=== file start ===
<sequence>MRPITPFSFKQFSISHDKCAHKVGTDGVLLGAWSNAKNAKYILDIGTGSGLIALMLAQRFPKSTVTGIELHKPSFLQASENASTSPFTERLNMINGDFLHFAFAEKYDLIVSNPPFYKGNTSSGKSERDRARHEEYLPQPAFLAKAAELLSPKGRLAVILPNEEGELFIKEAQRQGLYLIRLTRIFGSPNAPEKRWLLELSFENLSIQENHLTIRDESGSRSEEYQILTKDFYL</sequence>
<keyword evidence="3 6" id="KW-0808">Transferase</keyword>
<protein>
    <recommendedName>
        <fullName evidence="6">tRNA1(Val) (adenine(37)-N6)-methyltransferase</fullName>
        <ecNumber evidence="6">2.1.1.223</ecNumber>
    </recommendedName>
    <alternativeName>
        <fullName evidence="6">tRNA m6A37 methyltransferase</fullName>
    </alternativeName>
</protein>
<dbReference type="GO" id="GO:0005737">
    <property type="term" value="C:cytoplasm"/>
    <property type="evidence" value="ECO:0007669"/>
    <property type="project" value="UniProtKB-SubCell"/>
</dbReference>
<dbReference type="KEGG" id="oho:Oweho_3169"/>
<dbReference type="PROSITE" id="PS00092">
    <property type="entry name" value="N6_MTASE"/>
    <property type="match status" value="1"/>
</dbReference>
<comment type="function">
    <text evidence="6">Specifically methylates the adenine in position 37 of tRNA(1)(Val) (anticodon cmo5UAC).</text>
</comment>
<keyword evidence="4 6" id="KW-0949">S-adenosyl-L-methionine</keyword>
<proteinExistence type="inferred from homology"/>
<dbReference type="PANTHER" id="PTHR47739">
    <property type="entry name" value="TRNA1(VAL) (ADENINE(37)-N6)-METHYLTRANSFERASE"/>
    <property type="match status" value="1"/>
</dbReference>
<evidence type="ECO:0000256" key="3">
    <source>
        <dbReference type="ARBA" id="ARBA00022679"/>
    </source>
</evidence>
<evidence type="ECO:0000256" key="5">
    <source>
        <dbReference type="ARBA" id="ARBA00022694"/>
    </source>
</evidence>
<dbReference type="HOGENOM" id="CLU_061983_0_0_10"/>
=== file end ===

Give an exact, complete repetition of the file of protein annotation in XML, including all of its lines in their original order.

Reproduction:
<sequence>MRPITPFSFKQFSISHDKCAHKVGTDGVLLGAWSNAKNAKYILDIGTGSGLIALMLAQRFPKSTVTGIELHKPSFLQASENASTSPFTERLNMINGDFLHFAFAEKYDLIVSNPPFYKGNTSSGKSERDRARHEEYLPQPAFLAKAAELLSPKGRLAVILPNEEGELFIKEAQRQGLYLIRLTRIFGSPNAPEKRWLLELSFENLSIQENHLTIRDESGSRSEEYQILTKDFYL</sequence>
<keyword evidence="3 6" id="KW-0808">Transferase</keyword>
<protein>
    <recommendedName>
        <fullName evidence="6">tRNA1(Val) (adenine(37)-N6)-methyltransferase</fullName>
        <ecNumber evidence="6">2.1.1.223</ecNumber>
    </recommendedName>
    <alternativeName>
        <fullName evidence="6">tRNA m6A37 methyltransferase</fullName>
    </alternativeName>
</protein>
<dbReference type="GO" id="GO:0005737">
    <property type="term" value="C:cytoplasm"/>
    <property type="evidence" value="ECO:0007669"/>
    <property type="project" value="UniProtKB-SubCell"/>
</dbReference>
<dbReference type="KEGG" id="oho:Oweho_3169"/>
<dbReference type="PROSITE" id="PS00092">
    <property type="entry name" value="N6_MTASE"/>
    <property type="match status" value="1"/>
</dbReference>
<comment type="function">
    <text evidence="6">Specifically methylates the adenine in position 37 of tRNA(1)(Val) (anticodon cmo5UAC).</text>
</comment>
<keyword evidence="4 6" id="KW-0949">S-adenosyl-L-methionine</keyword>
<proteinExistence type="inferred from homology"/>
<dbReference type="PANTHER" id="PTHR47739">
    <property type="entry name" value="TRNA1(VAL) (ADENINE(37)-N6)-METHYLTRANSFERASE"/>
    <property type="match status" value="1"/>
</dbReference>
<evidence type="ECO:0000256" key="3">
    <source>
        <dbReference type="ARBA" id="ARBA00022679"/>
    </source>
</evidence>
<evidence type="ECO:0000256" key="5">
    <source>
        <dbReference type="ARBA" id="ARBA00022694"/>
    </source>
</evidence>
<dbReference type="HOGENOM" id="CLU_061983_0_0_10"/>